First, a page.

Our after dinner tradition is a nice long walk around the neighborhood, and this year the weather in St. Louis was perfect. It wasn't warm, but the brisk temperature was the definition of great Thanksgiving weather. We finally invested in a copy of the movie Elf this year, and enjoyed that while eating apple and pumpkin pie. It was a relaxing day, full of fun family bonding, and I couldn't have asked for a better Thanksgiving! I hope everyone else had a great holiday weekend!
These recipes are all from Thanksgiving classes at The Chopping Block.
Sweet Corn and Gouda Bread Pudding with Gravy
Yield: 6-8 servings
1 sourdough loaf, cut into 1 inch pieces (about 8 cups)
3 tablespoons extra virgin olive oil
1 red onion, sliced thin
1 pound Tuscan kale, torn into 1 inch pieces
4 cups frozen corn, defrosted
Salt and pepper to taste
2 1/4 cups half and half
6 tablespoons dry white wine
1 1/2 teaspoons Dijon mustard
1 tablespoon thyme, rough chopped
3/4 pound Gouda cheese, grated
Salt and pepper to taste
Mushroom Gravy (recipe below)
1. Lay the cut up bread out to dry for about 2 hours.
2. Preheat the oven to 350° and butter a large baking dish.
3. Heat a large sauté pan over medium heat and add the olive oil. Sauté the red onion, stirring occasionally, until lightly caramelized. Add the kale and cook until wilted. Fold in the corn and season with salt and pepper to taste.
4. In a large bowl, whisk together the eggs, half and half, white wine, Dijon mustard and thyme.
5. Fold in the bread, kale mixture and cheese. Season with salt and pepper to taste. Allow this mixture to soak for 30 minutes.
6. Pour into the buttered baking dish and bake on a parchment-lined sheet tray until the center is set and the top is golden brown, about 40 minutes.
7. Allow to rest for 10 minutes and then serve with the Mushroom Gravy.
Yield: 3 cups
1/2 stick butter
1/2 pound mushrooms, thinly sliced
1/4 cup flour
2 1/2 cups vegetable stock
1/4 cup red wine
2 tablespoons soy sauce
1 tablespoon parsley, rough chopped
Salt and pepper to taste
1. Heat a saucepan over medium heat and add the butter. Sauté the mushrooms, stirring occasionally, until lightly caramelized, about 8-10 minutes.
2. Stir in the flour. The mixture will look very pasty. Cook the roux for about 2 minutes.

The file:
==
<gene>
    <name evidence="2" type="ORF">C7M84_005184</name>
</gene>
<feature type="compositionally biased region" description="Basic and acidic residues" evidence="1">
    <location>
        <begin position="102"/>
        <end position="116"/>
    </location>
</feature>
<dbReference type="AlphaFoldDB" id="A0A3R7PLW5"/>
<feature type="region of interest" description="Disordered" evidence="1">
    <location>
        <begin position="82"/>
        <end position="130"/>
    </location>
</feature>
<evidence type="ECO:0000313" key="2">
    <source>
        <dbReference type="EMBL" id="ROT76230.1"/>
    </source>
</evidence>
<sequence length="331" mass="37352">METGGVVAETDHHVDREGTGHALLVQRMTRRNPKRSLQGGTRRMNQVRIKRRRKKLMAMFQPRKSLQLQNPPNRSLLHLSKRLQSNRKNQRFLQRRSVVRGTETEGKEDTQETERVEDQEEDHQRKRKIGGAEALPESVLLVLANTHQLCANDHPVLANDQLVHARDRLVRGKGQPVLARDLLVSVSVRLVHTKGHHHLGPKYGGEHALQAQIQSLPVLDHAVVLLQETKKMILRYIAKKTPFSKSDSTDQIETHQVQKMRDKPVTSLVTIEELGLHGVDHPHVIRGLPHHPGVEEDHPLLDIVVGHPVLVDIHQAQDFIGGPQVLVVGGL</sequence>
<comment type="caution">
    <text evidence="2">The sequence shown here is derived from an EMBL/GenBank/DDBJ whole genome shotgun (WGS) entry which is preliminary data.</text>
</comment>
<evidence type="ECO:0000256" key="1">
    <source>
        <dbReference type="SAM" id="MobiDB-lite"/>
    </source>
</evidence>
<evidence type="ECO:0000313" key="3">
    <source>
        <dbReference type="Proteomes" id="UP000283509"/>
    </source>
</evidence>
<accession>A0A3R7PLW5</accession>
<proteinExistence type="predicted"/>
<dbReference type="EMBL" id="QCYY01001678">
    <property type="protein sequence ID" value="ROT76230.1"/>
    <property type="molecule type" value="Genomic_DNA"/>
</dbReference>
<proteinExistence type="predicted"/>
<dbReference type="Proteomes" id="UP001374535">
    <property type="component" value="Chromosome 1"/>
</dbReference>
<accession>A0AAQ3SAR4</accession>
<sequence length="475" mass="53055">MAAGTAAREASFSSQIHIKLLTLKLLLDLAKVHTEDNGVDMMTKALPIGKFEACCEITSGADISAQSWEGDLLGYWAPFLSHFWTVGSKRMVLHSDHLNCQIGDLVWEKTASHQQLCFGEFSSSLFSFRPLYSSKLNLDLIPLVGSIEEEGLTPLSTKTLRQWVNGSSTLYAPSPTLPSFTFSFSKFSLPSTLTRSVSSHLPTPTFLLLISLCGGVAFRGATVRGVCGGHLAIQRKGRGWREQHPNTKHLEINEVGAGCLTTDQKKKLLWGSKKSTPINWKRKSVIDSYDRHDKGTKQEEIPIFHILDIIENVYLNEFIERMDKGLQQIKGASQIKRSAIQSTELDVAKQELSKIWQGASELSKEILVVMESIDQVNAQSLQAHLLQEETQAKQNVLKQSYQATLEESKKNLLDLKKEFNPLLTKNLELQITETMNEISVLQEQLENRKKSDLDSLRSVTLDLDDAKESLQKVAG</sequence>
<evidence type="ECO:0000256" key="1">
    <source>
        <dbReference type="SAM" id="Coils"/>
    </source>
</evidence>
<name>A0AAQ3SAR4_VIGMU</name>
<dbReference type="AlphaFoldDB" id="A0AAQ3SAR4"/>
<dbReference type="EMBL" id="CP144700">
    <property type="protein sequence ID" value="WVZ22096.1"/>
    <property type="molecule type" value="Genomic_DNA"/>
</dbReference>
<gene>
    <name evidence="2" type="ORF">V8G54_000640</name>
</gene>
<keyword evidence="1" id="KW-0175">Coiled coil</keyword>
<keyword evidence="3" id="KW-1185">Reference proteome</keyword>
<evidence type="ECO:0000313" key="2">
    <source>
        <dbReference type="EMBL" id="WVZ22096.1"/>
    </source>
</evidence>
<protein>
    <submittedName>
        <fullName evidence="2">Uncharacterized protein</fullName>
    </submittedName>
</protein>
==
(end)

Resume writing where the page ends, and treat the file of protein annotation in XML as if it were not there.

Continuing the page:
3. Whisk in the stock, wine and soy sauce. Bring to a boil and reduce the heat to a simmer. Cook, stirring frequently, until thickened, about 10 minutes.
4. Whisk in the parsley and season with salt and pepper to taste.
Glazed Brussels Sprouts
Yield: 4-6 servings
1/4 lb bacon, cut into matchsticks
1 1/2 lbs Brussels sprouts, ends trimmed & cut in half
3 Tbsp walnut mustard
1/4 cup pure maple syrup
1/2 cup chicken stock
salt & pepper to taste
1. Heat a heavy, wide pan over medium-low heat and add the bacon pieces. Cook, stirring occasionally, until just crisp.
Ready for the feast to begin!
Wednesday, November 11, 2009
Here's the full recipe, and if you're like me you can just make the filling and put it into plain soft tacos, or even make bigger burritos. Do follow the Kitchen Witch's advice to add avocado, and other yummy taco toppings you have around. Sky's the limit here! Also, I discovered that the leftovers are quite tasty over some brown rice, topped with cheese of course :)
Poblano and Mushroom Tacos
from Bon Appetit Magazine
2 tablespoons vegetable oil, divided
1 fresh poblano chile, halved, seeded, thinly sliced into long strips
1/2 small red onion, sliced
3 ounces crimini(baby bella) mushrooms, thinly sliced (about 1 1/4 cups)
1 teaspoon ground cumin
4 corn tortillas
4 thin slices Monterrey Jack cheese
chopped fresh cilantro
crumbled feta or Cojita cheese
Assorted toppings (such as shredded lettuce, diced tomatoes, and hot sauce or salsa)
Heat 1 tablespoon vegetable oil in large nonstick skillet over medium-high heat. Add poblano chile, red onion and mushrooms; saute mixture until brown, about 5 minutes. Mix in ground cumin. Season to taste with salt. Transfer mixture to medium bowl.
Heat remaining 1 tablespoon vegetable oil in same skillet over medium-high heat. Add tortillas in a single layer, draping up the sides of skillet to fit. Divide mushroom mixture among tortillas, mounding on only 1 side. Place slice of Monterrey Jack cheese atop filling in each tortilla. Fold plain tortilla halves over filling and press firmly. Cook until tortillas are brown, about 1 minute per side. Transfer tacos to plates. Open tacos; sprinkle with chopped cilantro, crumbled feta or Cojita cheese, and toppings.
Tuesday, November 3, 2009
The recipes in this book are based around the idea that everybody can cook. They're simple, with tons of beautiful photographs, but Jamie has mastered the idea of keeping flavor and some sophistication even in simple recipes. I strongly agree with Jamie's point of view, and I love the idea of sharing recipes and inspiring other people to cook. Both of my part time foodie jobs are related to this mentality-- assisting with classes at The Chopping Block and working as a chef instructor for Common Threads. Jamie is actually a member of the Chef Advisory Board for Common Threads! So, overall, I love this book not only for the yummy recipes and adorable Britishness, but I also really support the message Jamie is trying to spread. He's actually taping a TV show about the Food Revolution in America right now, which will be airing on ABC in early 2010. If you want to know more, you can check out this New York Times article.